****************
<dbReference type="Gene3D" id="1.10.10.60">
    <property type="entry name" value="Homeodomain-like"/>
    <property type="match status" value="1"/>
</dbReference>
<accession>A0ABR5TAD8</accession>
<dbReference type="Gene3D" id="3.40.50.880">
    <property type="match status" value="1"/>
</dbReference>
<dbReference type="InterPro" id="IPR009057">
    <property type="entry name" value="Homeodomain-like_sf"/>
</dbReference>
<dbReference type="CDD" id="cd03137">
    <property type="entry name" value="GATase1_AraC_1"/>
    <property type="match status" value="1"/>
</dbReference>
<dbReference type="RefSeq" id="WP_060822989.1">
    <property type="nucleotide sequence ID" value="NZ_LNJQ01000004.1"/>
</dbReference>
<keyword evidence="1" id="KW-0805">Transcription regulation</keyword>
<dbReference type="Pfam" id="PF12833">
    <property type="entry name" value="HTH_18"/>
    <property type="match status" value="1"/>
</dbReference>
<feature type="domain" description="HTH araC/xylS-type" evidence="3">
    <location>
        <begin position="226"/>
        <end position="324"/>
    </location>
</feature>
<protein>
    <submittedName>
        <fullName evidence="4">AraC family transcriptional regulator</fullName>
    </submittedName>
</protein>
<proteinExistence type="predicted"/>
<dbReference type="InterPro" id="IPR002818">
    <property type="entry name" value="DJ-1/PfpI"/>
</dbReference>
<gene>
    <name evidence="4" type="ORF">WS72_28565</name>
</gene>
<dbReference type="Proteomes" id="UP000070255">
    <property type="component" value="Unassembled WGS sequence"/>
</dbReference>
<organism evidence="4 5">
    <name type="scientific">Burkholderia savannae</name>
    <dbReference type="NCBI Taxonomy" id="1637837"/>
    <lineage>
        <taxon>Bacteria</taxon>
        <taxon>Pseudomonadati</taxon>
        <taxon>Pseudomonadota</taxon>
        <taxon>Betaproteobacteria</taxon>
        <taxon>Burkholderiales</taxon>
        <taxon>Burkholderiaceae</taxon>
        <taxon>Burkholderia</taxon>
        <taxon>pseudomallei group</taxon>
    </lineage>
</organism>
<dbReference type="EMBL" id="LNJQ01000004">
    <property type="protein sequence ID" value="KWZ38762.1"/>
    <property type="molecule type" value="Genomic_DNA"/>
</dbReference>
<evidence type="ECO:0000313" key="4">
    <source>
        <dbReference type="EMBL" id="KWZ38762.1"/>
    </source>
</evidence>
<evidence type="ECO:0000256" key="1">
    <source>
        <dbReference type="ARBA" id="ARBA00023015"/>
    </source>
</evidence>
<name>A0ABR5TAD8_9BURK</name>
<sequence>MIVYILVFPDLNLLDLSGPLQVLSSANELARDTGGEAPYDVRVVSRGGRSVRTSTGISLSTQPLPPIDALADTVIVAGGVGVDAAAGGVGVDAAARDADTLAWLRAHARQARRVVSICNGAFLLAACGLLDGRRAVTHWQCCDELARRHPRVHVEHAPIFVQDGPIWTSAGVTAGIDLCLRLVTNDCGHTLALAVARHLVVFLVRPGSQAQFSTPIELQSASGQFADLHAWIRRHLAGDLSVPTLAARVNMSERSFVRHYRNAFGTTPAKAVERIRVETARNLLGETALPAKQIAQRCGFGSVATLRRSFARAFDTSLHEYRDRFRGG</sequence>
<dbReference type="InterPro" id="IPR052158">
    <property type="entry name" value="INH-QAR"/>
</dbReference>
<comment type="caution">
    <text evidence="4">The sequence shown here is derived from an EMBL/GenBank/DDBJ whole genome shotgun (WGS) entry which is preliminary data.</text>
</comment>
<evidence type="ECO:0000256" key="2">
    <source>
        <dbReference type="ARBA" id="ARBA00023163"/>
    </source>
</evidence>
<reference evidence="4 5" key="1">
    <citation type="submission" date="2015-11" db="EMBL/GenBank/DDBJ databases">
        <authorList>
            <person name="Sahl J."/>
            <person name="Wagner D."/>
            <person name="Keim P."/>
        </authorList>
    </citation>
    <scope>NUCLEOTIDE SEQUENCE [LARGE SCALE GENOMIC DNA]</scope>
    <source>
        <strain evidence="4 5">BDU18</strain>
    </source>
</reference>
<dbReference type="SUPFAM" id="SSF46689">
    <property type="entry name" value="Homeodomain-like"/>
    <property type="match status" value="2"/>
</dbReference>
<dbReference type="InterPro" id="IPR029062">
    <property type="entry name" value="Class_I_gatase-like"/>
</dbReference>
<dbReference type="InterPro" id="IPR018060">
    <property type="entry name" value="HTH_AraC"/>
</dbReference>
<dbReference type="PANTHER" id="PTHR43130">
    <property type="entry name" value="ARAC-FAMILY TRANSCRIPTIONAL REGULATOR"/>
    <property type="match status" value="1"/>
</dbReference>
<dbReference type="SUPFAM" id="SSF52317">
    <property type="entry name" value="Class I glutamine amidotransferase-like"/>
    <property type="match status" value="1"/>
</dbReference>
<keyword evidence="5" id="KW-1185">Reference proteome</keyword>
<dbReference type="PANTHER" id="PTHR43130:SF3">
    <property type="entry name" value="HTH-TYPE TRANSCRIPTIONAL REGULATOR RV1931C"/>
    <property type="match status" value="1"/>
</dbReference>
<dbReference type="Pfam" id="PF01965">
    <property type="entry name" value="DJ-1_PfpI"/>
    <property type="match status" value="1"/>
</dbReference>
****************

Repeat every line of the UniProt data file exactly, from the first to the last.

<dbReference type="Gene3D" id="1.10.10.60">
    <property type="entry name" value="Homeodomain-like"/>
    <property type="match status" value="1"/>
</dbReference>
<accession>A0ABR5TAD8</accession>
<dbReference type="Gene3D" id="3.40.50.880">
    <property type="match status" value="1"/>
</dbReference>
<dbReference type="InterPro" id="IPR009057">
    <property type="entry name" value="Homeodomain-like_sf"/>
</dbReference>
<dbReference type="CDD" id="cd03137">
    <property type="entry name" value="GATase1_AraC_1"/>
    <property type="match status" value="1"/>
</dbReference>
<dbReference type="RefSeq" id="WP_060822989.1">
    <property type="nucleotide sequence ID" value="NZ_LNJQ01000004.1"/>
</dbReference>
<keyword evidence="1" id="KW-0805">Transcription regulation</keyword>
<dbReference type="Pfam" id="PF12833">
    <property type="entry name" value="HTH_18"/>
    <property type="match status" value="1"/>
</dbReference>
<feature type="domain" description="HTH araC/xylS-type" evidence="3">
    <location>
        <begin position="226"/>
        <end position="324"/>
    </location>
</feature>
<protein>
    <submittedName>
        <fullName evidence="4">AraC family transcriptional regulator</fullName>
    </submittedName>
</protein>
<proteinExistence type="predicted"/>
<dbReference type="InterPro" id="IPR002818">
    <property type="entry name" value="DJ-1/PfpI"/>
</dbReference>
<gene>
    <name evidence="4" type="ORF">WS72_28565</name>
</gene>
<dbReference type="Proteomes" id="UP000070255">
    <property type="component" value="Unassembled WGS sequence"/>
</dbReference>
<organism evidence="4 5">
    <name type="scientific">Burkholderia savannae</name>
    <dbReference type="NCBI Taxonomy" id="1637837"/>
    <lineage>
        <taxon>Bacteria</taxon>
        <taxon>Pseudomonadati</taxon>
        <taxon>Pseudomonadota</taxon>
        <taxon>Betaproteobacteria</taxon>
        <taxon>Burkholderiales</taxon>
        <taxon>Burkholderiaceae</taxon>
        <taxon>Burkholderia</taxon>
        <taxon>pseudomallei group</taxon>
    </lineage>
</organism>
<dbReference type="EMBL" id="LNJQ01000004">
    <property type="protein sequence ID" value="KWZ38762.1"/>
    <property type="molecule type" value="Genomic_DNA"/>
</dbReference>
<evidence type="ECO:0000313" key="4">
    <source>
        <dbReference type="EMBL" id="KWZ38762.1"/>
    </source>
</evidence>
<evidence type="ECO:0000256" key="1">
    <source>
        <dbReference type="ARBA" id="ARBA00023015"/>
    </source>
</evidence>
<name>A0ABR5TAD8_9BURK</name>
<sequence>MIVYILVFPDLNLLDLSGPLQVLSSANELARDTGGEAPYDVRVVSRGGRSVRTSTGISLSTQPLPPIDALADTVIVAGGVGVDAAAGGVGVDAAARDADTLAWLRAHARQARRVVSICNGAFLLAACGLLDGRRAVTHWQCCDELARRHPRVHVEHAPIFVQDGPIWTSAGVTAGIDLCLRLVTNDCGHTLALAVARHLVVFLVRPGSQAQFSTPIELQSASGQFADLHAWIRRHLAGDLSVPTLAARVNMSERSFVRHYRNAFGTTPAKAVERIRVETARNLLGETALPAKQIAQRCGFGSVATLRRSFARAFDTSLHEYRDRFRGG</sequence>
<dbReference type="InterPro" id="IPR052158">
    <property type="entry name" value="INH-QAR"/>
</dbReference>
<comment type="caution">
    <text evidence="4">The sequence shown here is derived from an EMBL/GenBank/DDBJ whole genome shotgun (WGS) entry which is preliminary data.</text>
</comment>
<evidence type="ECO:0000256" key="2">
    <source>
        <dbReference type="ARBA" id="ARBA00023163"/>
    </source>
</evidence>
<reference evidence="4 5" key="1">
    <citation type="submission" date="2015-11" db="EMBL/GenBank/DDBJ databases">
        <authorList>
            <person name="Sahl J."/>
            <person name="Wagner D."/>
            <person name="Keim P."/>
        </authorList>
    </citation>
    <scope>NUCLEOTIDE SEQUENCE [LARGE SCALE GENOMIC DNA]</scope>
    <source>
        <strain evidence="4 5">BDU18</strain>
    </source>
</reference>
<dbReference type="SUPFAM" id="SSF46689">
    <property type="entry name" value="Homeodomain-like"/>
    <property type="match status" value="2"/>
</dbReference>
<dbReference type="InterPro" id="IPR029062">
    <property type="entry name" value="Class_I_gatase-like"/>
</dbReference>
<dbReference type="InterPro" id="IPR018060">
    <property type="entry name" value="HTH_AraC"/>
</dbReference>
<dbReference type="PANTHER" id="PTHR43130">
    <property type="entry name" value="ARAC-FAMILY TRANSCRIPTIONAL REGULATOR"/>
    <property type="match status" value="1"/>
</dbReference>
<dbReference type="SUPFAM" id="SSF52317">
    <property type="entry name" value="Class I glutamine amidotransferase-like"/>
    <property type="match status" value="1"/>
</dbReference>
<keyword evidence="5" id="KW-1185">Reference proteome</keyword>
<dbReference type="PANTHER" id="PTHR43130:SF3">
    <property type="entry name" value="HTH-TYPE TRANSCRIPTIONAL REGULATOR RV1931C"/>
    <property type="match status" value="1"/>
</dbReference>
<dbReference type="Pfam" id="PF01965">
    <property type="entry name" value="DJ-1_PfpI"/>
    <property type="match status" value="1"/>
</dbReference>